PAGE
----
With Whom Do We Share Our Water?
Last updated 11/4/2022 at 10:32am
Are any of the plants and animals in our valley dependent upon the same groundwater we humans are? This is the question at the center of a $1M study created by a partnership of the Tubb Canyon Desert Conservancy (TCDC), the University of California, Irvine, and the San Diego Natural History Museum’s Department of Botany. This three-year study that will identify, assess, and monitor potential groundwater dependent ecosystems (GDE) in the Borrego Subbasin has been included as a major component of the Borrego Water District’s $5.6M spending plan approved by the California Department of Water Resources (DWR). The first phase of the project will determine if the Mesquite Bosque – a “potential groundwater dependent ecosystem” – located near the Borrego Sink is dependent upon groundwater from our aquifer for its survival. “Mesquite” is the common name for over 40 species of trees native to the Americas that are known to have extremely deep roots. “Bosque” is Spanish for forest or thicket.
TCDC President and Founding Director, J. David Garmon, M.D., hailed the funding of this project as a much-needed step in determining the impacts the drawdown of Borrego’s critically overdrafted aquifer have on the flora and fauna of Borrego Valley. “If the plants and animals of the Mesquite Bosque are found to be dependent on groundwater from our aquifer, then they are by definition Beneficial Users of water and their welfare must be considered in how we manage our groundwater,” Garmon said. The Sustainable Groundwater Management Act of 2014 defines groundwater dependent ecosystems as Beneficial Users of Water whose needs must be taken into account in the creation and implementation of Groundwater Management Plans (GMP).
Borrego’s current GMP asserts the declining Mesquite Bosque was once dependent upon groundwater for its survival, but that it no longer has its roots in the aquifer and therefore is not impacted by the human-caused drawdown of the aquifer. Borrego’s GMP (Appendix D4) acknowledges there is no scientific data to support such an assertion, and the GMP’s authors acknowledge that the denial of the existence of GDE’s in the Borrego Subbasin was a “strategic decision,” not a scientific conclusion, made at the time of the writing of our GMP.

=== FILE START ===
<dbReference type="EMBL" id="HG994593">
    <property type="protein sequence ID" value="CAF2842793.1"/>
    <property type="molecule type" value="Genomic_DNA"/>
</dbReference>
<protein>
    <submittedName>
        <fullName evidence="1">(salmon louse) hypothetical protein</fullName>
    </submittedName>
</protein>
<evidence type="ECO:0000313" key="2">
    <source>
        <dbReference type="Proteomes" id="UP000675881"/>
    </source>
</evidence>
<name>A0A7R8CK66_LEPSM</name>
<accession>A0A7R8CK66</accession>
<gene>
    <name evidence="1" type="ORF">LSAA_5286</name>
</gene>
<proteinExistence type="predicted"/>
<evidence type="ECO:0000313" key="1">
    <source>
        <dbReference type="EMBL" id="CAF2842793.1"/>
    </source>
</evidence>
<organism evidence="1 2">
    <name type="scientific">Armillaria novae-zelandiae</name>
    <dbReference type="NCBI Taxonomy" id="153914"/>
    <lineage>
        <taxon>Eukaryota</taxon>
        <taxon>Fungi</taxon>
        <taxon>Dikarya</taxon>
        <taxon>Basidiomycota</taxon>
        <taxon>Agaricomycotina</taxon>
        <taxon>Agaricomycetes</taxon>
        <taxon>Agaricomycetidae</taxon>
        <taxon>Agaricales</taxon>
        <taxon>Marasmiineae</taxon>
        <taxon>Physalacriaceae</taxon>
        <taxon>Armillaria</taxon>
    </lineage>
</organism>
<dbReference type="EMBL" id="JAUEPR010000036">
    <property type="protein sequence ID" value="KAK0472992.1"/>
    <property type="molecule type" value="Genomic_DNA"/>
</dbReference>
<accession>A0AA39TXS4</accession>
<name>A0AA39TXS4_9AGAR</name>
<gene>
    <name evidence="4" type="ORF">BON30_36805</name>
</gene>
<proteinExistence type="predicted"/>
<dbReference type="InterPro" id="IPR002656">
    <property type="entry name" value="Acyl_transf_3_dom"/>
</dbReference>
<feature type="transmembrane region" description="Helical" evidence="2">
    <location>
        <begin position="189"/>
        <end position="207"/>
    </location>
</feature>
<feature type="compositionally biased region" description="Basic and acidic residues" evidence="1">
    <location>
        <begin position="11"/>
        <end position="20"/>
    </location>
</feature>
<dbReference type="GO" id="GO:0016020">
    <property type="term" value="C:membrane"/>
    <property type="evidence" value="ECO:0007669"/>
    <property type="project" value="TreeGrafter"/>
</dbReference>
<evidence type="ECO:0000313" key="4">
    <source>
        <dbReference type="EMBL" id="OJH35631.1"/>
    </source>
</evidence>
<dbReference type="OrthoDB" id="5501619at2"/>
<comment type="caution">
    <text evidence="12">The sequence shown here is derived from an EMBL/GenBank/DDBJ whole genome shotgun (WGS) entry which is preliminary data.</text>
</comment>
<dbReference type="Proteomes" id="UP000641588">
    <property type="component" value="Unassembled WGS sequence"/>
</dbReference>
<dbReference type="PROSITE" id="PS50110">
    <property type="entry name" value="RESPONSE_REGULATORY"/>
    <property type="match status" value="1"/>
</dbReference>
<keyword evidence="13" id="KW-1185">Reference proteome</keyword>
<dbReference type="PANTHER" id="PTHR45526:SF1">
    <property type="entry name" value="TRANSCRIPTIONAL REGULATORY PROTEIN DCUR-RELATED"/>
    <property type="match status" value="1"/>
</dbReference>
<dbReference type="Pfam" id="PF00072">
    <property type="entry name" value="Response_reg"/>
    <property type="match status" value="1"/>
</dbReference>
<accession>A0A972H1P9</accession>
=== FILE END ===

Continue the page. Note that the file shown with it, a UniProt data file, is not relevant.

Mark Jorgenson, former ABDSP Superintendent and current Community Representative to the Borrego Watermaster Board has long contended the surviving Mesquite Bosque, and its associated plants and animals, continue to live because of the mesquites’ deep roots that reach groundwater. Jorgensen said, “This project is an opportunity to see if that is true or not. The funding provided by DWR will allow us to use the most up-to-date scientific methods, employed by nationally recognized scientists, to see if the Mesquite Bosque is, or is not, dependent on groundwater; and therefore is, or is not, impacted by the implementation of our GMP. We will see where the science leads.”
TCDC Vice President and Founding Director, Robert Staehle, led TCDC’s writing team. He said, “We are pleased our project is among the seven proposals funded, out of the 15 proposals originally submitted to the Borrego Water District in December 2021.” Selections were made using a Project Review Committee process overseen by the Borrego Water District. Staehle added, “This project will bring scientific rigor to one of the most important outstanding environmental questions in the Borrego Subbasin: Are any of the plants and animals in our valley dependent upon the same groundwater we humans are? If so, they must be included in our decisions about how we manage our water so the needs of all Beneficial Users of water are taken into account, as required by the Sustainable Groundwater Management Act. We look forward to working with the Water District, the Watermaster, the Borrego community, and the other awardees as we all grapple with the challenges of ensuring the sustainability of our precious and vulnerable desert.”
The Tubb Canyon Desert Conservancy is a non-profit, public benefit corporation established in 2011 to preserve habitat and biodiversity, protect native plants and wildlife, and conserve scenic vistas and historic sites in the vicinity of Tubb Canyon and the larger Anza-Borrego Sonoran Desert in southeastern California.
For more information visit http://www.tubbcanyondesertconservancy.org